In the first 8 hours after we wake up, our dopamine levels are at their highest. This allows us to be more action-orientated, focused and is the easiest phase in which we can overcome limbic friction. This time of the day is the most suitable for forming habits that need more physical energy, higher levels of concentration or are the most challenging such as exercise or learning a new language. The habits that are the most important to us should be formed during this time.
Hours 9-15 after waking up are guided by increased serotonin levels. This hormone is most suitable for tasks that we find the easiest to complete. Forming habits that improve learning and memory without needing excessive energy are the best to form during this time. Stress relieving activities such as yoga or meditation are perfect examples which will contribute to our overall well-being.
The last phase, 16-24 hours after waking up should be dedicated to rest. More on types of rest every person needs here. Doing activities during this time that allow us to get into a state of deep sleep are important for remembering the healthy habits we are trying to form and ‘locking’ them in. Try making your bedroom darker and at a lower temperature at night to enhance this.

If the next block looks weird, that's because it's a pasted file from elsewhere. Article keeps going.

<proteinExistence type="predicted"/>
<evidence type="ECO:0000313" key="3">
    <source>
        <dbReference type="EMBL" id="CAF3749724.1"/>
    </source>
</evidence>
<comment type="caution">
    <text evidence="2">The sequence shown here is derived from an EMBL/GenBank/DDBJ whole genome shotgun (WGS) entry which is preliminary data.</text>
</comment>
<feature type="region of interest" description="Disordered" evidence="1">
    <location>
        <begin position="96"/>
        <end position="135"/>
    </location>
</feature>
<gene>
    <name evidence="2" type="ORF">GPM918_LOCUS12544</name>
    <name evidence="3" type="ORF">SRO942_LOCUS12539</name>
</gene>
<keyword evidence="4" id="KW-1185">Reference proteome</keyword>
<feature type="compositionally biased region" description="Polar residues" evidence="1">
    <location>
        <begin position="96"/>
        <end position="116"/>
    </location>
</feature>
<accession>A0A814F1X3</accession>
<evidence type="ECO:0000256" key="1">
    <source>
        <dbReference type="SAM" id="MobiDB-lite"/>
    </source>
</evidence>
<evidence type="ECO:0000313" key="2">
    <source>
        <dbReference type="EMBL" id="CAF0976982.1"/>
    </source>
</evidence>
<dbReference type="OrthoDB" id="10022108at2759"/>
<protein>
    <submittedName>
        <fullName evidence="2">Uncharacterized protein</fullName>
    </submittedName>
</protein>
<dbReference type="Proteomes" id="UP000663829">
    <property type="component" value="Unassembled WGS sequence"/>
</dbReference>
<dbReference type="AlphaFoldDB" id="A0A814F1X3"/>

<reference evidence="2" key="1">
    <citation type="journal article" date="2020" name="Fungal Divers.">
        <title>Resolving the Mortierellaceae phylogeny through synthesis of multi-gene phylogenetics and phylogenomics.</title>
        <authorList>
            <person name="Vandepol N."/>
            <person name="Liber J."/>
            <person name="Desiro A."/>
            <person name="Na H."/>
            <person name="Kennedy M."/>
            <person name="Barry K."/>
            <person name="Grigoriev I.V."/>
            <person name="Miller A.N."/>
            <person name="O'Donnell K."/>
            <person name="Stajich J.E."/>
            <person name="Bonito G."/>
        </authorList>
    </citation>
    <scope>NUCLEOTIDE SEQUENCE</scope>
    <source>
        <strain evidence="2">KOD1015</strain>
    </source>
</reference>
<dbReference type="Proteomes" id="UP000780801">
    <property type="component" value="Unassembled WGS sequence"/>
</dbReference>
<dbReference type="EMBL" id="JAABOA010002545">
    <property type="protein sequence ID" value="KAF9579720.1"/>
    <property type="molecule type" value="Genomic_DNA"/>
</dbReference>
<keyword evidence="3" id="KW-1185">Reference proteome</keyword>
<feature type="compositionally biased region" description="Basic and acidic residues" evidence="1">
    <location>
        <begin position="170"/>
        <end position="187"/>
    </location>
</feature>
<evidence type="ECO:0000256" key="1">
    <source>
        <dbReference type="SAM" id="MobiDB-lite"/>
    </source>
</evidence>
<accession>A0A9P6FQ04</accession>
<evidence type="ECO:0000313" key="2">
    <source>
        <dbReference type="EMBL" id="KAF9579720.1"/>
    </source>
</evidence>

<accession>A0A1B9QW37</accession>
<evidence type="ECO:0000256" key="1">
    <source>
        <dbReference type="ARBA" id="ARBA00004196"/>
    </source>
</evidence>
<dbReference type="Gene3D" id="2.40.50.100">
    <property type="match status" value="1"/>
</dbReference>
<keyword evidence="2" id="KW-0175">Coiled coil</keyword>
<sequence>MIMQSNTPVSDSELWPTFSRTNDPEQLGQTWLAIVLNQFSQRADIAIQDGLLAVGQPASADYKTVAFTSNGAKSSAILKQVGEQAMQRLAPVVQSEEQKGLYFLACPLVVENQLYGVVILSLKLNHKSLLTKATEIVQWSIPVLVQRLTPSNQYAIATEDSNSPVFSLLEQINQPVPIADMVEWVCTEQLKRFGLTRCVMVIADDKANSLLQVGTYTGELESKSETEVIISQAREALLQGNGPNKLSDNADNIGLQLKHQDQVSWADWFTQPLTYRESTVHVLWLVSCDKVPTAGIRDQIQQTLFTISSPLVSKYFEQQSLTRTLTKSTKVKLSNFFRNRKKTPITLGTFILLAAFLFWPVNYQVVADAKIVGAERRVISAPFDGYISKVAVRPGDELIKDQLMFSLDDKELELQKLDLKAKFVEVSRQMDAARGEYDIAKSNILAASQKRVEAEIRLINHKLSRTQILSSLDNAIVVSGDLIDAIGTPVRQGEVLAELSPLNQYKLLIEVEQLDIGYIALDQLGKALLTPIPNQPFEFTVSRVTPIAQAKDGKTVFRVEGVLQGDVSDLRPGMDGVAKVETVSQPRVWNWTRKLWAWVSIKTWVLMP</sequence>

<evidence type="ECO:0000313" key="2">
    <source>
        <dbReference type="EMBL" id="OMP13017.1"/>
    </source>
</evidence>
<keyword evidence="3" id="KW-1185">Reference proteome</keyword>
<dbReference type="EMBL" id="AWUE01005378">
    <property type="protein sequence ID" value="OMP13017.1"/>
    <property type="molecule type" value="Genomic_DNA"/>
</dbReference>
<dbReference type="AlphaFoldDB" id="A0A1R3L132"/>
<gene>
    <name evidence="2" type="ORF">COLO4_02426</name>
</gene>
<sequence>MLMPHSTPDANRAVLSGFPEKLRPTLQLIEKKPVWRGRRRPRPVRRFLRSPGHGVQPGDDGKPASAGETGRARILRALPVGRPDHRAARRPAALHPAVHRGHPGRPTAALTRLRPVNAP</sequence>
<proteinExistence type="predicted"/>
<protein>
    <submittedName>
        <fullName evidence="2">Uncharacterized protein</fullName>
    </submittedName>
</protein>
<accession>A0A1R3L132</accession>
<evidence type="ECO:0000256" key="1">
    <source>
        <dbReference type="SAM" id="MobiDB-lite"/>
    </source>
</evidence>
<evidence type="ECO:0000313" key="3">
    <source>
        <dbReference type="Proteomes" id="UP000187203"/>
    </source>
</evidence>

Getting into the habit of building habits is the most crucial habit to form. The discipline needed to create habits will lead to improved mental well-being, a higher sense of accomplishment and satisfaction.
Whether you need to focus on building healthy habits related to your physical, mental, or emotional health, there are steps that you can take to make this process easier and more effective. These include understanding the role of limbic friction in habit formation, identifying the activities that help create healthy habits for yourself, and taking advantage of various phases of the day for optimal habit formation. With these tips and strategies, you can take the steps needed to create healthy habits that will support your well-being over the long term.